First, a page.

New England’s forests, fisheries and cultural traditions are already experiencing significant disruptions from a changing climate and will face additional transformation over the coming decades, according to a federal report released Friday.

Northeastern states are seeing some of the largest changes in the nation, yet conditions are shifting even faster in New England than the region as a whole, in some instances. Annual average temperatures in New England, for example, rose by roughly 3 degrees since the beginning of the last century compared to 1.8 degrees in the contiguous United States.

Those temperature changes – combined with shifts in precipitation levels and rapid warming in the Gulf of Maine – will continue to impact the health, economy and aging infrastructure of the region.

“For example, because much of the historical development of industry and commerce in New England occurred along rivers, canals, coasts, and other bodies of water, these areas often have a higher density of contaminated sites, waste management facilities, and petroleum storage facilities that are potentially vulnerable to flooding,” reads the report from 13 federal agencies.

“As a result, increases in flood frequency or severity could increase the spread of contaminants into soils and waterways, resulting in increased risks to the health of nearby ecosystems, animals, and people – a set of phenomena well documented following Superstorm Sandy,” the report says.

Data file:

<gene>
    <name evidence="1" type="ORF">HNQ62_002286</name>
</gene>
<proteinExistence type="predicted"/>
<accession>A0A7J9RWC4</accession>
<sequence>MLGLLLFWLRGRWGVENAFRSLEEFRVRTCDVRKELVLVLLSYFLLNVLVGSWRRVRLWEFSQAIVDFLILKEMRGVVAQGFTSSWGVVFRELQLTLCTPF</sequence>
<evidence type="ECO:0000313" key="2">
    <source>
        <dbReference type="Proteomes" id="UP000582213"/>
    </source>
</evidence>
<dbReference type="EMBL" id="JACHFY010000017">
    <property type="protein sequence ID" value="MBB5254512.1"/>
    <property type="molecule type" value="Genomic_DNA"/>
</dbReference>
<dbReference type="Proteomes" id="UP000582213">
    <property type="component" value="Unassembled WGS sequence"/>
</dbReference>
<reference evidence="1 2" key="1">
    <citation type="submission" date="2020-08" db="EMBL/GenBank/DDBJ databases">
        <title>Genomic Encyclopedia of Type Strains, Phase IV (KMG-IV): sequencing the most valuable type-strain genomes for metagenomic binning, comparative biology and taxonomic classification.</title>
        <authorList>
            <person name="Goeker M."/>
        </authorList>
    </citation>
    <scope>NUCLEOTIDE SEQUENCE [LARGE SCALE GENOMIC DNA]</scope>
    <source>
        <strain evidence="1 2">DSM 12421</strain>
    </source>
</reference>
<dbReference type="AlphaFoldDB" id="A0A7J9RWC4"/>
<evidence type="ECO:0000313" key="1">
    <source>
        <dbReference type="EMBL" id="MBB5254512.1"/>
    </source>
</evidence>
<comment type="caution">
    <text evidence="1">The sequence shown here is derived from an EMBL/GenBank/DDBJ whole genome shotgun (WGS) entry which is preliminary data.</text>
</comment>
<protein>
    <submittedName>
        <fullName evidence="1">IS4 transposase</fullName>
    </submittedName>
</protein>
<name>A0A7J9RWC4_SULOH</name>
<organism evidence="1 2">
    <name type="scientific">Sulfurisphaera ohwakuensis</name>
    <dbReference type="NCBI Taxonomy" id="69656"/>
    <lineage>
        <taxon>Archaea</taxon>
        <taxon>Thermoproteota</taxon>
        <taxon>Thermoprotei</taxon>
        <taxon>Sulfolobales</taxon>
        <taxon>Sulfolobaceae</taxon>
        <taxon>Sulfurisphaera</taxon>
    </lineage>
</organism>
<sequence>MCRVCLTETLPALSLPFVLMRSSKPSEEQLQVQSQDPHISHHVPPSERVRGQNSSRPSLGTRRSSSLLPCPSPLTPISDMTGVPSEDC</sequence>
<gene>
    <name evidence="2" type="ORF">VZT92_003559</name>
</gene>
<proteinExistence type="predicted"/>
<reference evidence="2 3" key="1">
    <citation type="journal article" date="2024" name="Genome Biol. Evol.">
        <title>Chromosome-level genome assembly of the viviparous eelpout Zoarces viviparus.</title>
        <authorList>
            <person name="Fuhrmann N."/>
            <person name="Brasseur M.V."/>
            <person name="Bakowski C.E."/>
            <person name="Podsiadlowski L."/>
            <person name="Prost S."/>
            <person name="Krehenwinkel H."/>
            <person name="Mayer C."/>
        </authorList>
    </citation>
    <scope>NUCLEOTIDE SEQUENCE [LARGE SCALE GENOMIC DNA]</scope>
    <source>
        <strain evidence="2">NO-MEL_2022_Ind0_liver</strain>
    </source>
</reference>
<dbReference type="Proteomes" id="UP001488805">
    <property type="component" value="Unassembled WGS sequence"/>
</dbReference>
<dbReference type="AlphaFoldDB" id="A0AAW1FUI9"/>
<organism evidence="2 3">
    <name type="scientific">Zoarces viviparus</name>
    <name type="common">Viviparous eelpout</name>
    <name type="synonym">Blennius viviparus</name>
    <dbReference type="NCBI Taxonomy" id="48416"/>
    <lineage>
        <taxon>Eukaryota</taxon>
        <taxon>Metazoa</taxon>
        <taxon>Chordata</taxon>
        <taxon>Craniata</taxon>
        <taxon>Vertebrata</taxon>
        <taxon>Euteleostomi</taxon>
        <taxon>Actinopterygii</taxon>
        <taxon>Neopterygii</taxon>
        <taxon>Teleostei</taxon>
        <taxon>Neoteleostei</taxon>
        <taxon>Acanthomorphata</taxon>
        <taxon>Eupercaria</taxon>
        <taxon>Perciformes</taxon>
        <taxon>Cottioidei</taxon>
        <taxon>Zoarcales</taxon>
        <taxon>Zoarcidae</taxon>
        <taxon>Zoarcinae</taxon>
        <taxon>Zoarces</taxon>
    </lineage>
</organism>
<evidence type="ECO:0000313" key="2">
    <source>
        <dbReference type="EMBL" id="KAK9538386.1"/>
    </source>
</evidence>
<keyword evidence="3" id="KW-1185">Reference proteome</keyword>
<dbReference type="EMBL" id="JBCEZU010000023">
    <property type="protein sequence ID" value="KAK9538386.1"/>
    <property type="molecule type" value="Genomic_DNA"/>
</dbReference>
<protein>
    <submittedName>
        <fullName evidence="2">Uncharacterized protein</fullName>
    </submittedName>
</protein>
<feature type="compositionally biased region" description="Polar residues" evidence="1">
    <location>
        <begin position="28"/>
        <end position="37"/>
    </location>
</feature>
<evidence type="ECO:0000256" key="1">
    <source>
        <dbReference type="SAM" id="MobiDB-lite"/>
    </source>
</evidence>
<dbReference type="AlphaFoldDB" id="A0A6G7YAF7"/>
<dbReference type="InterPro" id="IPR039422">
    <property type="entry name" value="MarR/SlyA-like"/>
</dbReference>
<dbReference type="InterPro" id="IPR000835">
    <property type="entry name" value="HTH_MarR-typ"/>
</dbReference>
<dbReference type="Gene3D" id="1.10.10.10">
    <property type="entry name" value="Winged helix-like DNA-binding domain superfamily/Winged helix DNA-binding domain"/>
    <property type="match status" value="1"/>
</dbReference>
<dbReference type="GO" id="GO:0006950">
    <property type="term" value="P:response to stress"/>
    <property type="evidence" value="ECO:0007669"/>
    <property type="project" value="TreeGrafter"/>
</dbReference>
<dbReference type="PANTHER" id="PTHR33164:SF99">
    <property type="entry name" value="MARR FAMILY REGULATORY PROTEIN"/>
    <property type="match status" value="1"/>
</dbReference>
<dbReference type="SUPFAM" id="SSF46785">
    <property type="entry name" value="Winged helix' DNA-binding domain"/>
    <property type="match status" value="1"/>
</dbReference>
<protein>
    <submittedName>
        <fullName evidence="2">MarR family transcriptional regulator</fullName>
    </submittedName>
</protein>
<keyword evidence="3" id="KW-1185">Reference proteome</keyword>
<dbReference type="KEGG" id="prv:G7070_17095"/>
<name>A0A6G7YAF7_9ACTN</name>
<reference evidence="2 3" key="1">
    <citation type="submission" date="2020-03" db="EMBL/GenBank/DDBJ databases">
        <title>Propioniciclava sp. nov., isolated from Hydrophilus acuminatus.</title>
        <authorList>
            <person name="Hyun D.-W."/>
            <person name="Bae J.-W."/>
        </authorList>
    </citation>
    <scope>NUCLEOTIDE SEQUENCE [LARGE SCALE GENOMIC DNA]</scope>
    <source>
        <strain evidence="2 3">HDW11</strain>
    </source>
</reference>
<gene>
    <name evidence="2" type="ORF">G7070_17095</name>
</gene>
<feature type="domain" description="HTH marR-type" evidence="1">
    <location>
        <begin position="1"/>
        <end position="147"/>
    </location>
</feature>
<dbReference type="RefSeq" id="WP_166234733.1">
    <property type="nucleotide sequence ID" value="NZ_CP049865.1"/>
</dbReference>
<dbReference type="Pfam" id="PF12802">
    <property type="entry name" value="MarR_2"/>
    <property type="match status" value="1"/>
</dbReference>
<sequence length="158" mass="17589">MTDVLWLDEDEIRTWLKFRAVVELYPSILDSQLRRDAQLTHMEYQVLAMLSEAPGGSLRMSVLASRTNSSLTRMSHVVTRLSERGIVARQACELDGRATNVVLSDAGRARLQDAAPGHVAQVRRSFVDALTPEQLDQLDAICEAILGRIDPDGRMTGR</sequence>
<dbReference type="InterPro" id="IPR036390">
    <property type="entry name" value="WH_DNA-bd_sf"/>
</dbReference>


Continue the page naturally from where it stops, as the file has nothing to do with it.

While the political debate over climate change continues, there is little doubt among fishermen or the scientists who work with them that the Gulf of Maine is changing. Maine fishermen now routinely see species once found only in southern or mid-Atlantic states while stocks of northern shrimp and cod have been depleted or moved north to cooler waters.


The report cited numerous examples of New England fishermen attempting to adapt to those changes and acknowledged that the arrival of new species will create new opportunities. But the authors also warned that markets, shoreside infrastructure as well as regulatory restriction on what fishermen can catch are often slower to respond.

Scientists also predict that species particularly important to New England face a bleaker future because of rising acidity levels as the oceans absorb more carbon dioxide from the atmosphere.

“Species population models projected forward under future ocean conditions also indicate declines of species that support some of the most valuable and iconic fisheries in the Northeast, including Atlantic cod, Atlantic sea scallops, and American lobster,” reads the report. “In addition, species that are already endangered and federally protected in the Northeast – such as Atlantic sturgeon, Atlantic salmon, and right whales – are expected to be further threatened by climate change.”

The Gulf of Maine Research Institute’s Andrew Pershing says the federal report aims to foster “clear-eyed” understanding.

Andrew Pershing, chief scientific officer at the Gulf of Maine Research Institute and the lead author of the report’s “Oceans” section, said the document makes clear that steps must be taken to reduce climate-warming emissions in order to mitigate some of the most severe impacts. The report, Pershing said, is the scientific community’s attempt to ensure the American public and policymakers have a “clear-eyed” understanding of the facts to inform those decisions.